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Recently, thanks to a collaboration with fellow CCCU school Gordon College, I was able to spend a month in Italy teaching art history to a wonderful group of Christian students. This was, of course, a priceless opportunity for an art historian. Italy abounds in stellar museums and archaeological sites, and over the years, I have been so grateful for the chance to visit many of them – not to mention integrate them into a curriculum.

But in my travels, I have been even more grateful to worship in some of Italy’s many churches. As it happens, I am an almost life-long connoisseur of religious spaces. As a child, I was acutely aware of the aesthetic differences among the churches in my hometown. In my youthful travels, I would make sure to visit the main churches of towns I passed through – even if it just meant looking at them from the outside. This fascination became official when, as a college student, I picked up a “frivolous” art history major in my Junior year. My focus at that time was Early Christian visual culture, centering on the “invention” of the church building as an architectural form.

With its almost two thousand years of ecclesiastical history, Italy hosts innumerable iterations of that thing we call “church,” ranging from the humbly shambolic to the ineffably grand, from the dankly subterranean to the windswept and towered. The landscape is marked everywhere by churches – physical claims on space for the Lord. There are chapels in catacombs, grottoes, and caves; there are cathedrals on plateaus and artificial hills. Last month, I saw a church hollowed directly into the side of a volcanic outcropping. I saw another (one of many) crouched in the ruins of an old pagan temple.

An example of a rock-cut sacred space in Italy. This was once part of a monastic complex. Image links to source.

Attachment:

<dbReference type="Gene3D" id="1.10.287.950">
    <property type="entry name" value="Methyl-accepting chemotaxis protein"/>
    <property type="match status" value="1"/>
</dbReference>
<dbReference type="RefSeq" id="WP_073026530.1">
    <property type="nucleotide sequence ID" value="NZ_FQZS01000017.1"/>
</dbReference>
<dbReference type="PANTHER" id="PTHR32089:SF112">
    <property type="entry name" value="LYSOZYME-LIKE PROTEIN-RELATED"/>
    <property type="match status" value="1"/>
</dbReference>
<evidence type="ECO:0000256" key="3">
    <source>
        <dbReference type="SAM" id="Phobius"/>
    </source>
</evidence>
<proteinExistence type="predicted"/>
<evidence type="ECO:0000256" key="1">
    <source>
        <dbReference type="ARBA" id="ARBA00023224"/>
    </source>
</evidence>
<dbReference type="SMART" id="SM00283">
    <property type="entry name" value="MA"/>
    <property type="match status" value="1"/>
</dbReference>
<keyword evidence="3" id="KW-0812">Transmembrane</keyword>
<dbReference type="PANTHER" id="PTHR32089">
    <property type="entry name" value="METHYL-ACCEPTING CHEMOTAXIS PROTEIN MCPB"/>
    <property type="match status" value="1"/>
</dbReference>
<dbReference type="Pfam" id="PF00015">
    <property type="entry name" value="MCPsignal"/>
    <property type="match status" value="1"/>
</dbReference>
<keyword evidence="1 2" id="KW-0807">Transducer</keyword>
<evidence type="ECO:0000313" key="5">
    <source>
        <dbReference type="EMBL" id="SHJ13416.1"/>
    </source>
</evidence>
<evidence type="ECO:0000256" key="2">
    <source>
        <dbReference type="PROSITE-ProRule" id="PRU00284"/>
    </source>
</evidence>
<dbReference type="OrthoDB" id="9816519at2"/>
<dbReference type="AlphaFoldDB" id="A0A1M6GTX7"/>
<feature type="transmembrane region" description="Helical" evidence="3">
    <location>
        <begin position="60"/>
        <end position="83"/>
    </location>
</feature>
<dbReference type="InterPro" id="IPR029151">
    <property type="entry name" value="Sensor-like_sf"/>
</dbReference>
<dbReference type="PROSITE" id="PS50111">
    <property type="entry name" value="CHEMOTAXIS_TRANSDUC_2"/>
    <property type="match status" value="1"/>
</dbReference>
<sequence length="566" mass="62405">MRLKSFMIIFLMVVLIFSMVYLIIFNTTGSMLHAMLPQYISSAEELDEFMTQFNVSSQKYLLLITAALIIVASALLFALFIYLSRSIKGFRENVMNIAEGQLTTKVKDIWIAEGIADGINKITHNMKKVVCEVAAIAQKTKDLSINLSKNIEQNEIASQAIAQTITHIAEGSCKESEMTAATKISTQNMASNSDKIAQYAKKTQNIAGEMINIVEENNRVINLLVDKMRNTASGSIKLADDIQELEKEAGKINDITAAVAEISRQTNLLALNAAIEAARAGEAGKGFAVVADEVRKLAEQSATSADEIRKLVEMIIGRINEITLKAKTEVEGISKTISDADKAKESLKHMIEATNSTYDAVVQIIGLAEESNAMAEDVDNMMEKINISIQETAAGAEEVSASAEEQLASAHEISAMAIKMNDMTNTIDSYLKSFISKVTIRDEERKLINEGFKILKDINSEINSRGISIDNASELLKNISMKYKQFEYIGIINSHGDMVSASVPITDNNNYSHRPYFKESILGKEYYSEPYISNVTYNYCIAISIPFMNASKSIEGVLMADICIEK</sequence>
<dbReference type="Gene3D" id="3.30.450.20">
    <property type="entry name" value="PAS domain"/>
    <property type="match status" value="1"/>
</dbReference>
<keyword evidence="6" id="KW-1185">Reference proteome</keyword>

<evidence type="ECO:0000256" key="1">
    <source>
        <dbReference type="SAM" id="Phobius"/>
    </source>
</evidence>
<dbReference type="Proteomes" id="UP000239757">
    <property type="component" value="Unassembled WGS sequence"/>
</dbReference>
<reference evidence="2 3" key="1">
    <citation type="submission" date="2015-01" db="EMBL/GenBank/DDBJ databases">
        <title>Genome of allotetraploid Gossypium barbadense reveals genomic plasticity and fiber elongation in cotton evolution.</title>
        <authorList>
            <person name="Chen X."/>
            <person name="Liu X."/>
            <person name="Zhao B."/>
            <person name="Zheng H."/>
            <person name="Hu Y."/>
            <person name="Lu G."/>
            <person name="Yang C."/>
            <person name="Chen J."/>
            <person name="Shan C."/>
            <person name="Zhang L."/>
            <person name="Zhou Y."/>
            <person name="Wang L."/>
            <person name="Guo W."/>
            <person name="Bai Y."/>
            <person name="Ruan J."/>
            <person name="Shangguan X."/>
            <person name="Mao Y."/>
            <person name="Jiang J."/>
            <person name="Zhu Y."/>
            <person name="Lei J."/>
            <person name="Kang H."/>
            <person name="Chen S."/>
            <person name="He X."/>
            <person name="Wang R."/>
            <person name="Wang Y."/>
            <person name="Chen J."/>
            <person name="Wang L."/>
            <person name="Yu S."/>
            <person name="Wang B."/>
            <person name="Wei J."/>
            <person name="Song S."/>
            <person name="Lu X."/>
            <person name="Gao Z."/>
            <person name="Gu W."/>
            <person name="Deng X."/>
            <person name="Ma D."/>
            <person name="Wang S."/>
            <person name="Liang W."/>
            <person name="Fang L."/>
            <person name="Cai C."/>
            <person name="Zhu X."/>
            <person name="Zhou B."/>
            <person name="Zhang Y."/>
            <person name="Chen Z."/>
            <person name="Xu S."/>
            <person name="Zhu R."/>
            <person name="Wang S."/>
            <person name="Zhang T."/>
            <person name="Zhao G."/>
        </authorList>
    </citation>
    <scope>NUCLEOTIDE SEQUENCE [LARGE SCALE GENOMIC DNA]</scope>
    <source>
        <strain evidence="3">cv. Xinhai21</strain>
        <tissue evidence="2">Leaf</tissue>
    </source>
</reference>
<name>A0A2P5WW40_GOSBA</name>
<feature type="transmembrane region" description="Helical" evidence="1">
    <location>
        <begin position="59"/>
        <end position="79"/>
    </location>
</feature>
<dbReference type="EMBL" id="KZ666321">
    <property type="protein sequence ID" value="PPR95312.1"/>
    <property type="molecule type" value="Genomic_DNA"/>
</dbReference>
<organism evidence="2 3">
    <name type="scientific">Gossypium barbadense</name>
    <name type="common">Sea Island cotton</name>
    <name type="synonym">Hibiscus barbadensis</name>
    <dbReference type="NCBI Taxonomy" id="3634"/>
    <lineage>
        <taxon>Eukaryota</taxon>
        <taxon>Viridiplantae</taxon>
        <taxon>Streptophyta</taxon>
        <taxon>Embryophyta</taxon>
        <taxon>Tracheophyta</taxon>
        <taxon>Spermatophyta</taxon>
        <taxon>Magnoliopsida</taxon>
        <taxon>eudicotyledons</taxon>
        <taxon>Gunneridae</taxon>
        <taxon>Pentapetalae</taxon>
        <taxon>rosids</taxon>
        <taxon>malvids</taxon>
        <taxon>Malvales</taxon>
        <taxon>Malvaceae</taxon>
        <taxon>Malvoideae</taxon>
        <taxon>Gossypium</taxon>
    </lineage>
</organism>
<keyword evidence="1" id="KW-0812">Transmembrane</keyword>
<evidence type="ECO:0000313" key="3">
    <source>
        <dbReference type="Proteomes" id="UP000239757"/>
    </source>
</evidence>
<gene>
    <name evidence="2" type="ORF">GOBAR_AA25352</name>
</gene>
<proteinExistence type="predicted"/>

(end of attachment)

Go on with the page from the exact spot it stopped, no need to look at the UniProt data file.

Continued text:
And as I said – I am particularly fond of worshipping in these spaces when I can. Thus I was delighted, a few weeks ago, to worship in the spectacular church of the Most Holy Name of Jesus in Rome. This sanctuary, constructed as the mother church of the Jesuit order, is better known as simply “The Jesus,” or “Il Gesù.”


Il Gesù, arguably, is among the most bombastic churches in the world. I remember how stunned I was when I first entered it many years ago; its plain facade did not prepare me for the splendor within. It is one of the most golden spaces in the city of Rome – really, anywhere! – and its luster, filtered through ancient dust and candle smoke, swathes one in what feels like a fabric of light. 

Interior of Il Gesu. Photo by the author.

Il Gesu is bombastic, yes – but by current standards, it has a very classy kind of “bombast.” There are no laser light shows, no loud music that literally shakes the walls, and no elevated stages swarming with video projections. There is no neon, no hydraulics and no stadium seating. But there IS a lot of gold, silver, brightly colored precious stone, and immersive, hyper-realistic sculptures. And what’s more, there is even the occasional theatrical spotlight! That’s because, since the 1600s, the Gesù has hosted an automated “performance” colloquially dubbed the “macchina barocca,” or “baroque machine.” At 5:30 each evening, a spotlight flips on, trained to a painting of St. Ignatius of Loyola. Thereupon the painting, like an upside-down theater curtain, slowly lowers to disclose a three-dimensional “scene” behind. Gradually, to the strains of classical music, a life-sized silver effigy of St. Ignatius is revealed. He is enjoying his heavenly reward in the company of sculpted angels. Like a saint in an Orthodox icon (the prototypical Christian art form), he seems to float in an otherworldly space full of light.